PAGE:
Horses Scarce For English Racing: Minor Meetings Suffer Greatly from Lack of Enough Racers to Furnish Reasonable Competition., Daily Racing Form, 1919-06-22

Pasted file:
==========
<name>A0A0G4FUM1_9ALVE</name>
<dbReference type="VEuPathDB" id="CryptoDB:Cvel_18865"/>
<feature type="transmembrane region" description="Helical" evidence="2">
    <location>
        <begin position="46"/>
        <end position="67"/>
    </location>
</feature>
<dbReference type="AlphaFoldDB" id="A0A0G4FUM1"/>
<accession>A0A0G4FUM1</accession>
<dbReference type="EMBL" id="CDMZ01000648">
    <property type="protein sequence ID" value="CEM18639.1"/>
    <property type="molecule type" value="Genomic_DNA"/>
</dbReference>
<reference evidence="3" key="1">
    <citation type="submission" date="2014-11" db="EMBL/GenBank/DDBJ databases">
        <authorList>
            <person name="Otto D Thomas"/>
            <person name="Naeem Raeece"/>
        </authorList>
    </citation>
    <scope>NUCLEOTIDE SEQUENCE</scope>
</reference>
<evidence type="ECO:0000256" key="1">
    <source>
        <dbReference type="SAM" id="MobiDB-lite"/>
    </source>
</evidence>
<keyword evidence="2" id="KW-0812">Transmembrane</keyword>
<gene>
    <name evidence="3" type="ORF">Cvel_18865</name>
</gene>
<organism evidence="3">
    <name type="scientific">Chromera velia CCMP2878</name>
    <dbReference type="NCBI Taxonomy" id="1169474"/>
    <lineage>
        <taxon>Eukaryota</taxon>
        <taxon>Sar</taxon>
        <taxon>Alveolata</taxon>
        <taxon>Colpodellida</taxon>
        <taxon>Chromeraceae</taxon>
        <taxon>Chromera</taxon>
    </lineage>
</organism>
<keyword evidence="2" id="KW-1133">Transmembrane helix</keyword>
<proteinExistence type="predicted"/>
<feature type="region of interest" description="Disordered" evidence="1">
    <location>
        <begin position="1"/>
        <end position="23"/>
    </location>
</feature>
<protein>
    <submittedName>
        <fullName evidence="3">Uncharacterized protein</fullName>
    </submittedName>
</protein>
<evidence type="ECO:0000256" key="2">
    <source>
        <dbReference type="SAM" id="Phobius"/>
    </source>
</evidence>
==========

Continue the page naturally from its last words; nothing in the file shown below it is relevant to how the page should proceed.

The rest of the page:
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HORSES SCARCE FOR ENGLISH RACING Minor Meetings Suffer Greatly from Lack of Enough Racers to Furnish Reasonable Competition The greater race meetings of this year in England have done well enough in the way of fields suf ¬ ficient to provide entertaining racing but com ¬ paratively the minor meetings have been a frost for luck of horses In a general way the reason for this condition is set forth thus by Vigilant in London Sportsman of May 27 27If If anyone has been under the impression that a normal fixture list of meetings makes a normal racing season he must IH disillusioned now no matter how fervent an optimist lie may be The oiMMiing day of the York meeting brought out only fifteen horses to contest four races one of the two other events being declared void and the other resulting in a walkover In some quarters the debacle for it is nothing else is attributed to the hard ground wliich of course has its share in causing the trouble but if we go to the root of the matter we cannot help but see that the cause lies deeper Scarcity of old horses is the true reason why some races fail to fill and others peter out to nothing as we now see at York Four years of repression by government under pleas good or bad cannot fail to have their effect and we see the result of the stoppage of racing in May 115 or rather something of it for I do not think we have yet realize the worst of the action alleged to be taken in the public interest interestRome Rome was not built In a day neither was the British thoroughbred developed without the care and forethought of many years and he interruption of the process for something like four years is bound to leave a deep impression behind Horses which would have been trained were withheld altogether others which developed slowly were denied their chances of maturing and turned out of training and as we know only to well many owners not of the wealthy class or professionally interosted were forced to give up keeping horses York is ne of the results and except for those who regard racing merely as a spectacle and amusement it affords anything but a cheerful prospect The chief meetings like Epsom Ascot and Newmarket will not show the effects of the horse shortage so clearly but it will none the less be there and the little meetings will be the chief sufferers These minor gatherings are to my mind of immense im ¬ portance in that they tend to keep alive the horse loving and sporting instincts of the countryside and M preserve that public supi ort for breeding and rac ¬ ing without which they cannot resist the adverse influences arrayed against them

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